Review: Friends old, new help 'Mountain Stage' mark 30 years with live broadcast
CHARLESTON, W.Va. -- "Mountain Stage" closed out their 30th year with a show put together for longtime fans.
The radio show got a decent crowd, though it was by no means a sell-out.
To finish up the year-long celebration, for the first time in almost 20 years, the show was broadcast live over the radio, as well as simulcast on the Internet. Broadcasting the show live, warts and all, seemed like a cute gimmick -- a little nod to some longtime fans who've romanticized about the good ol' days.
The gimmick stopped being so cute after the opening act, Diego Garcia, rolled into town a couple of hours late. The 7 p.m. start got pushed back to give the crew time to run Garcia's band through the very necessary sound check.
The swaggering Garcia mostly managed to redeem himself for the delay, turning in a decent performance with about a half dozen songs, mostly about love or loss, but he also managed to come off as a little arrogant.
It might have been nice if Garcia had said, "Hey, sorry we're late. Traffic was bad" or "the driver overslept," but he never got around to it.
Host Larry Groce might have tossed in a dig about Garcia's tardiness when he mentioned that Lucy Wainwright Roche had driven from a show the previous night in New Jersey to be on time.
Still, even though the show started off a little raggedly, it more or less righted itself as it got in motion.
Roche, by the way, might have been the highlight of the night. This was her fourth time on the show and she played songs off her latest recording, "There's a last time for everything." Roche, performing alone, sounded amazing and turned in a soul-crushing version of Robyn's dance-pop hit, "Call Your Girlfriend."
A close second would be former Mountain Stage band members Deni Bonet and John Kessler, along with members from the current band, tearing through an old Stark Raven song called "100 Million Reasons." It was, by far, the most rocking moment of the night.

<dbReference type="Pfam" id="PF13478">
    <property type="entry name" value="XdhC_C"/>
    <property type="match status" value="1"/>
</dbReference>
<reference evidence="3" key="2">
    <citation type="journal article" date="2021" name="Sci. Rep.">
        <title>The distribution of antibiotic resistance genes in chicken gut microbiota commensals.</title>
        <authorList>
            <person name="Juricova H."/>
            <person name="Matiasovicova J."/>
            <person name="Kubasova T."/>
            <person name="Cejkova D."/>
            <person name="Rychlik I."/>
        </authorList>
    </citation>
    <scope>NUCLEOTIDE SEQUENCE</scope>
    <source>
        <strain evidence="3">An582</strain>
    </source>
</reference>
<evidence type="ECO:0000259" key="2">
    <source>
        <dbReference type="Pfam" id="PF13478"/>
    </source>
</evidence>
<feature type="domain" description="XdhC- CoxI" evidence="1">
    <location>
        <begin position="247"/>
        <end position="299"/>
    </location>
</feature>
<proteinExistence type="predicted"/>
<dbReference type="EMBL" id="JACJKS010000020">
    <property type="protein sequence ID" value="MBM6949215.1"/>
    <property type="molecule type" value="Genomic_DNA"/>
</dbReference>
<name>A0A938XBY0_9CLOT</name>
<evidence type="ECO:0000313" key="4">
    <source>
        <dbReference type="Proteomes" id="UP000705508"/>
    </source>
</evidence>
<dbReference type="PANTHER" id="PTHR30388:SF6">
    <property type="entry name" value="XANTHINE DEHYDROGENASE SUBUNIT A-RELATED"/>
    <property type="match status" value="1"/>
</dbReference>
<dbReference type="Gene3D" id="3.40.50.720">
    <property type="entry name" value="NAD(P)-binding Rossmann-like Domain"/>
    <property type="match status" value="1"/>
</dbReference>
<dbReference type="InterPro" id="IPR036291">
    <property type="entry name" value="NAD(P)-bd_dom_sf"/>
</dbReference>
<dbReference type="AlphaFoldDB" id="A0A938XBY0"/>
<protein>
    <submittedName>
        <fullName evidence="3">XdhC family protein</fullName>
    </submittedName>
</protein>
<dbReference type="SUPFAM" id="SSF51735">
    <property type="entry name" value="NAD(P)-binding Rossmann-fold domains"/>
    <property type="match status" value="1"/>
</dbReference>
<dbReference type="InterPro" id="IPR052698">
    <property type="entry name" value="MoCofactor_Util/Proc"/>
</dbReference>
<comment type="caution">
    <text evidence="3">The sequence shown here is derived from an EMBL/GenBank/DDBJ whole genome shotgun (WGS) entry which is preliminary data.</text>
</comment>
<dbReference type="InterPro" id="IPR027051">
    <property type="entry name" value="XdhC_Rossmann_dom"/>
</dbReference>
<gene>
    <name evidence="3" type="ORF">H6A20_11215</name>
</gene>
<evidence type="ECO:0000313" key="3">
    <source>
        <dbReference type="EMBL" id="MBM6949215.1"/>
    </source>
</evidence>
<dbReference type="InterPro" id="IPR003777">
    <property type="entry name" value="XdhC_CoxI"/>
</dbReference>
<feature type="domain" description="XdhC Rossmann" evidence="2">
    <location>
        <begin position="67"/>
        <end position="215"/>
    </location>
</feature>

Meanwhile, Mollie O'Brien returned for her 18th appearance on the show, along with her husband, Rich Moore. They served up some fun, folksy tunes.
Todd Snider was his usual weird, but charming self; telling stories meant to make people laugh a little and maybe think about what they're laughing at.
As kind of an unusual treat, "Mountain Stage" also brought out West Virginia Poet Laureate Marc Harshman, who performed his poem, "A Song for West Virginia." Spoken word is an uncommon item on the "Mountain Stage" menu, but Harshman delivered his poem, commemorating West Virginia's sesquicentennial with fervor and passion. He got a standing ovation and earned it.
As part of the celebration, "Mountain Stage" brought back some of the people who'd left the show over the years, including Kessler, stage manager Don Wafer and show co-creator Andy Ridenour, who were interviewed on stage by WV PBS reporter Dave Mistich to try and fill the time it takes for the crew to set up for the next act.
For the folks listening at home, these dead spots are edited down or removed entirely, but for a live broadcast, they had to do something.
The mini interviews did the job, even if they didn't reveal much.
Like several of the "Mountain Stage" shows over the last year, the program was packed with old friends. They were looking back over the last 30 years, but by the end of the show, were talking about the year to come and looking to the future.